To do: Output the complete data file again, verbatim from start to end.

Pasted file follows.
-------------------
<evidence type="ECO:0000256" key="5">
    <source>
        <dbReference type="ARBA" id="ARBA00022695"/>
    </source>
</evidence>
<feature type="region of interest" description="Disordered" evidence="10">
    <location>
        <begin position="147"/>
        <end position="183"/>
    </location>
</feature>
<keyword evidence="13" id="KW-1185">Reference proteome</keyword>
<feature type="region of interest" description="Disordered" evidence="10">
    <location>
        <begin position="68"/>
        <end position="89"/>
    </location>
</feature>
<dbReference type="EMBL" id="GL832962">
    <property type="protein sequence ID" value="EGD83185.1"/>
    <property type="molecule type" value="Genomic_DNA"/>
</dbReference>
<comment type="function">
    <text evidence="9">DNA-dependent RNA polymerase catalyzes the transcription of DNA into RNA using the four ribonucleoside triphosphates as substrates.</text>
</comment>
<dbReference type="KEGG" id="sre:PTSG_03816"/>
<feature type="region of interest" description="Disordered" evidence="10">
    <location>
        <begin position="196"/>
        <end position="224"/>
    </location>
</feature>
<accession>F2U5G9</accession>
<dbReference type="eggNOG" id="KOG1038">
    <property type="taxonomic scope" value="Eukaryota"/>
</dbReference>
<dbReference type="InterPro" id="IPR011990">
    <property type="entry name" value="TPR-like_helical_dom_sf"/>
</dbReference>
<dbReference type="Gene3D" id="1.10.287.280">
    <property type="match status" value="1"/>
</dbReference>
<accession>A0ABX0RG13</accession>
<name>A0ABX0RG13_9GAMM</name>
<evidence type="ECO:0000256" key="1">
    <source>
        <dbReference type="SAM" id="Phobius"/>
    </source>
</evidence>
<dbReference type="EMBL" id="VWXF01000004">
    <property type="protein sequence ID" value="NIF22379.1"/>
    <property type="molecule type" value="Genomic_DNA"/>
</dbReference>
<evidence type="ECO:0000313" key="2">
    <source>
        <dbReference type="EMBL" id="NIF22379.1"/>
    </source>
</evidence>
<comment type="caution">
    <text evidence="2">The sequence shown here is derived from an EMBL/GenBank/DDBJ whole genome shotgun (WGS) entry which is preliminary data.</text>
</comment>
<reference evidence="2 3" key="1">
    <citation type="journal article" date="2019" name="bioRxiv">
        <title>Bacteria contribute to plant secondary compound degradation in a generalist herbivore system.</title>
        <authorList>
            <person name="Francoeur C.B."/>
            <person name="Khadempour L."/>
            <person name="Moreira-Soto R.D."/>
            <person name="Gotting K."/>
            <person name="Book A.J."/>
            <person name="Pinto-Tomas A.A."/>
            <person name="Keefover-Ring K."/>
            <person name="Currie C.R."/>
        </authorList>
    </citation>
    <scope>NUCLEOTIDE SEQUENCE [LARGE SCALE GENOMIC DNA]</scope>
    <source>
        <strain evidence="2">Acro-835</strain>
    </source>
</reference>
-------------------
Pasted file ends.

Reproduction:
<evidence type="ECO:0000256" key="5">
    <source>
        <dbReference type="ARBA" id="ARBA00022695"/>
    </source>
</evidence>
<feature type="region of interest" description="Disordered" evidence="10">
    <location>
        <begin position="147"/>
        <end position="183"/>
    </location>
</feature>
<keyword evidence="13" id="KW-1185">Reference proteome</keyword>
<feature type="region of interest" description="Disordered" evidence="10">
    <location>
        <begin position="68"/>
        <end position="89"/>
    </location>
</feature>
<dbReference type="EMBL" id="GL832962">
    <property type="protein sequence ID" value="EGD83185.1"/>
    <property type="molecule type" value="Genomic_DNA"/>
</dbReference>
<comment type="function">
    <text evidence="9">DNA-dependent RNA polymerase catalyzes the transcription of DNA into RNA using the four ribonucleoside triphosphates as substrates.</text>
</comment>
<dbReference type="KEGG" id="sre:PTSG_03816"/>
<feature type="region of interest" description="Disordered" evidence="10">
    <location>
        <begin position="196"/>
        <end position="224"/>
    </location>
</feature>
<accession>F2U5G9</accession>
<dbReference type="eggNOG" id="KOG1038">
    <property type="taxonomic scope" value="Eukaryota"/>
</dbReference>
<dbReference type="InterPro" id="IPR011990">
    <property type="entry name" value="TPR-like_helical_dom_sf"/>
</dbReference>
<dbReference type="Gene3D" id="1.10.287.280">
    <property type="match status" value="1"/>
</dbReference>
<accession>A0ABX0RG13</accession>
<name>A0ABX0RG13_9GAMM</name>
<evidence type="ECO:0000256" key="1">
    <source>
        <dbReference type="SAM" id="Phobius"/>
    </source>
</evidence>
<dbReference type="EMBL" id="VWXF01000004">
    <property type="protein sequence ID" value="NIF22379.1"/>
    <property type="molecule type" value="Genomic_DNA"/>
</dbReference>
<evidence type="ECO:0000313" key="2">
    <source>
        <dbReference type="EMBL" id="NIF22379.1"/>
    </source>
</evidence>
<comment type="caution">
    <text evidence="2">The sequence shown here is derived from an EMBL/GenBank/DDBJ whole genome shotgun (WGS) entry which is preliminary data.</text>
</comment>
<reference evidence="2 3" key="1">
    <citation type="journal article" date="2019" name="bioRxiv">
        <title>Bacteria contribute to plant secondary compound degradation in a generalist herbivore system.</title>
        <authorList>
            <person name="Francoeur C.B."/>
            <person name="Khadempour L."/>
            <person name="Moreira-Soto R.D."/>
            <person name="Gotting K."/>
            <person name="Book A.J."/>
            <person name="Pinto-Tomas A.A."/>
            <person name="Keefover-Ring K."/>
            <person name="Currie C.R."/>
        </authorList>
    </citation>
    <scope>NUCLEOTIDE SEQUENCE [LARGE SCALE GENOMIC DNA]</scope>
    <source>
        <strain evidence="2">Acro-835</strain>
    </source>
</reference>